May 2019

Written by

Mountain Partners

Meet our entrepreneurs: Michael Shangkuan, Lingoda

Left: Fabian Wunderlich (Co-Founder) Right: Felix Wunderlich (Co-Founder), Michael Shangkuan (CEO)

Michael is the current CEO of EdTech startup Lingoda, a Mountain Partners portfolio company. He has been with the company for almost two years. Lingoda is an online language school which offers English, German, French and Spanish lessons with live native teachers. Prior to that journey, he was the CEO of Terra Education and holds an MBA from Harvard. Interestingly, he is also a natural competitive bodybuilder!


MP: About one thing that intrigued us about you as well: We saw that you are a natural competitive bodybuilder. And we were wondering whether you see parallels between bodybuilding to what a leader or an entrepreneur has to be?

MS: Absolutely. You know, in America, we like to use the word “grit”. Whether it’s been in athletics, in learning and mastering a language or in leading a company, the long-term power to endure and to make something happen is incredibly important. Particularly when running a startup. The same things that were important to being a competitive natural bodybuilder, such as training for five to six years, having failures and setbacks and making sure to stay on my training schedule, come from grit. These same things make our business successful and allow us to continue to grow.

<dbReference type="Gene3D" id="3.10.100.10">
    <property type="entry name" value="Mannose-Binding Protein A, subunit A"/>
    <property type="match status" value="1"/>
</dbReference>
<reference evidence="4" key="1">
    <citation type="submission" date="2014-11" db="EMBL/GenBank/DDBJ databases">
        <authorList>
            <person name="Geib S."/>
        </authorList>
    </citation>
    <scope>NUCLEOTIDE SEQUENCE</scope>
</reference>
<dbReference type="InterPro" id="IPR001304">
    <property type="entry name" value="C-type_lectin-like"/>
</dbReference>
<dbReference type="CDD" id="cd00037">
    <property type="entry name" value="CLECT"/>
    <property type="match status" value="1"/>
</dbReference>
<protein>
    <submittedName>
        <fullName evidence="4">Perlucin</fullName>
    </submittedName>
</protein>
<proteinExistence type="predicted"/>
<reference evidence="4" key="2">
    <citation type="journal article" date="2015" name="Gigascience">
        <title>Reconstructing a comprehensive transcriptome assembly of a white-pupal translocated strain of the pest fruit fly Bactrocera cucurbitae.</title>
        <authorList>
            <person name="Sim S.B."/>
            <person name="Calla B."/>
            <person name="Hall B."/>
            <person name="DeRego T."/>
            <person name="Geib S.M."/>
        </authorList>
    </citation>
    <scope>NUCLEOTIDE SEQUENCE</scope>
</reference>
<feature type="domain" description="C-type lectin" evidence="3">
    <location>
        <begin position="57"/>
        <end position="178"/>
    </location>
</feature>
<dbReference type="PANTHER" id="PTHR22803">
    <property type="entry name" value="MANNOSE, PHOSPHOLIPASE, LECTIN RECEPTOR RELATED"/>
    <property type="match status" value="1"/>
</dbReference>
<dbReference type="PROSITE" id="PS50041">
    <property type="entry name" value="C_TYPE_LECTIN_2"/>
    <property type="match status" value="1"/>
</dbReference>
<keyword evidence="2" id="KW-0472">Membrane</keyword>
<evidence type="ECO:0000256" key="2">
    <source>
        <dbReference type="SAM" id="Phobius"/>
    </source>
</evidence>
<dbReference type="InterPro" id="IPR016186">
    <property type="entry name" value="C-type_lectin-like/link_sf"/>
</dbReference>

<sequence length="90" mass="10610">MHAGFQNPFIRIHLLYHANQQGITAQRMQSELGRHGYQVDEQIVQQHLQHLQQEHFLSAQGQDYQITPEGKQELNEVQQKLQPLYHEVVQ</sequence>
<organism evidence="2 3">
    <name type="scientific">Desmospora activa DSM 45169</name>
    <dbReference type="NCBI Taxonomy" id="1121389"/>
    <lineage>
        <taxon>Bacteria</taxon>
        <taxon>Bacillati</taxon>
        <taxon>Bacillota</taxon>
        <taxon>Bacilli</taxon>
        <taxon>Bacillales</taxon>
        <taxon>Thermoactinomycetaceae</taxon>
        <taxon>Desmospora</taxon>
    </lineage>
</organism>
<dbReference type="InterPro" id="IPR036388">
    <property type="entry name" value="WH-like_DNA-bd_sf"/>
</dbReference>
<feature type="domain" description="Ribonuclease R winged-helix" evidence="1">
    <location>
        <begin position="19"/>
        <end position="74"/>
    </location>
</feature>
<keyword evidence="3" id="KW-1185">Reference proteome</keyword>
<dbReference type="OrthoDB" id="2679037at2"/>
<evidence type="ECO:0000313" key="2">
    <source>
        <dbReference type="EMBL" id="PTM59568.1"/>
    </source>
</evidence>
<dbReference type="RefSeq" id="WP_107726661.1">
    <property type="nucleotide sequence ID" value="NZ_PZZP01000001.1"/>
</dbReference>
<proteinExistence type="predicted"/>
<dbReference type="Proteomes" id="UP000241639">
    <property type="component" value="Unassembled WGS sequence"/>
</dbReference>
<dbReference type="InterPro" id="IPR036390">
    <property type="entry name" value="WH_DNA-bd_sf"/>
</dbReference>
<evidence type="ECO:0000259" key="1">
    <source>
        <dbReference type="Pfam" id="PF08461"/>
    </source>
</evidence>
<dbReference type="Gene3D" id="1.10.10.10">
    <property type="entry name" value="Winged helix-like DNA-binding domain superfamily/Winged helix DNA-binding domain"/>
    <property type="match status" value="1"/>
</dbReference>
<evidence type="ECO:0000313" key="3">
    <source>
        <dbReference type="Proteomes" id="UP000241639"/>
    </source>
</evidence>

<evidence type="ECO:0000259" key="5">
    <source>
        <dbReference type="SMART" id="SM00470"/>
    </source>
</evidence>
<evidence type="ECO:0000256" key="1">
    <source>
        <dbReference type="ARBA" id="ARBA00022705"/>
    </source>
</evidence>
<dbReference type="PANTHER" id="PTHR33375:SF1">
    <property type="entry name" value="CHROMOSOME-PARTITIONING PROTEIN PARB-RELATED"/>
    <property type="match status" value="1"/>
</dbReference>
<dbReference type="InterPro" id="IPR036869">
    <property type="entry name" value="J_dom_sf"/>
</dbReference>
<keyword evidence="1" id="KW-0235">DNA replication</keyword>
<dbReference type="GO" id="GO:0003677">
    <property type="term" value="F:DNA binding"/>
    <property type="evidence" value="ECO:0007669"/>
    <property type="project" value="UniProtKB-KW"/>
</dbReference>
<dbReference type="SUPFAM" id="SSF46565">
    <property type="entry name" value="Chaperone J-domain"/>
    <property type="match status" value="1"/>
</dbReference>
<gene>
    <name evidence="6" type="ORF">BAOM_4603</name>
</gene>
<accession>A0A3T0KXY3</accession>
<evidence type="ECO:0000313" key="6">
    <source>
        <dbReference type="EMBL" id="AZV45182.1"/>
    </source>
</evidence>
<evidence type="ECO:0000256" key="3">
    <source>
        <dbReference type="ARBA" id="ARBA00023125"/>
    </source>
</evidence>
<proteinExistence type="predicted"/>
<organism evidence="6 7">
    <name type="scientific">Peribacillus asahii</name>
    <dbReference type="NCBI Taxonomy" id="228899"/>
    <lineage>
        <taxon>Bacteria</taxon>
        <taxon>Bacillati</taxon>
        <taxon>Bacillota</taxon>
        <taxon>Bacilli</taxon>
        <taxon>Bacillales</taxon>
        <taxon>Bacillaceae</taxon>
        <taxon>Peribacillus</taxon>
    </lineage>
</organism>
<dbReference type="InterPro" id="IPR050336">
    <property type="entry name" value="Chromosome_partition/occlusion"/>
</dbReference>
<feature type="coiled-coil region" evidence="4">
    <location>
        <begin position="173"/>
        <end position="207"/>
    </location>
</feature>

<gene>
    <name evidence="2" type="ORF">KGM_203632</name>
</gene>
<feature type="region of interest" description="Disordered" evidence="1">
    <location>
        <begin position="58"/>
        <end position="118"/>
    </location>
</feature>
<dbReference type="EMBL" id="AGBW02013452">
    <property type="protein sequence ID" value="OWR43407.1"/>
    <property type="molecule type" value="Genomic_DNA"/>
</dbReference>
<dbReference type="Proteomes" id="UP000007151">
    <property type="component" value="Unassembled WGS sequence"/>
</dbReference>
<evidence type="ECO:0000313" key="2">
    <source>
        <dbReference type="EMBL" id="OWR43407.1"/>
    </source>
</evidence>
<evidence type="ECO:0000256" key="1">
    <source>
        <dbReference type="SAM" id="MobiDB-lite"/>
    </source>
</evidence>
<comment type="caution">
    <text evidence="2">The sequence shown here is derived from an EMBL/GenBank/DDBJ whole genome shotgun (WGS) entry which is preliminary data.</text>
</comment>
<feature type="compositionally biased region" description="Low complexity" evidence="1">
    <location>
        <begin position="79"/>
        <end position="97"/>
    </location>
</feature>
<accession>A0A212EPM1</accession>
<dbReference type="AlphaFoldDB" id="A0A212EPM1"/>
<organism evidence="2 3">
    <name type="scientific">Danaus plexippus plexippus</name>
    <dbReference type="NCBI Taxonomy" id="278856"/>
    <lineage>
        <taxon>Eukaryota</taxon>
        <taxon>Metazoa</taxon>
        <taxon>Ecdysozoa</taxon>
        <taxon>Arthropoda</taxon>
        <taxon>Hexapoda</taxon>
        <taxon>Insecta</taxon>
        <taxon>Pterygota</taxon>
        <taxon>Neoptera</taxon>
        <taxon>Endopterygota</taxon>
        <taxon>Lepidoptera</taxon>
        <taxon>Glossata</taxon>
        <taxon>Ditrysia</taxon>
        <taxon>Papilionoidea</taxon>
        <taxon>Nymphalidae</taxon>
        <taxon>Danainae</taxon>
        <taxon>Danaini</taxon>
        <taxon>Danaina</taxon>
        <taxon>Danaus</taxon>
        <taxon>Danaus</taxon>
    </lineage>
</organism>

MP: How long have you been a natural bodybuilder?

MS: For six years.

MP: Next to building a startup?

MS: I am more focused on Lingoda right now, and you can only have one priority. When I was living in California, towards the finish of my last startup, we had a very clear strategy of going forward. I thus had more time, which allowed me to put that in a higher priority. Right now, I still keep fit, but my grit is shifted towards building Lingoda.

MP: Everybody has several goals and can't do everything at once. How do you prioritize your goals?

MS: That’s a good question and a hard one, too. I think it is a combination of grit and realizing what your long-term dream is. If you want to build a multi-billion-dollar business, you also have to enjoy the journey. You need to like the long-term goal, but also the daily wins. For me, the combination of both is crucial. It also depends on what you plan on doing when you reach that goal. For me with the natural bodybuilding, I had reached the goal of getting to the natural Olympia after failing several times. I then thought to myself, okay, and I achieved my goals and can step back try something else in life.

“In America, we like to use the word “grit”. Whether it’s been in athletics, whether it’s been in learning and mastering a language or whether it’s been in leading a company, the long-term power to endure and to make something happen is incredibly important”

MP: How did you experience the transition from a traditional educational company, Terra Education, to an EdTech business model at Lingoda?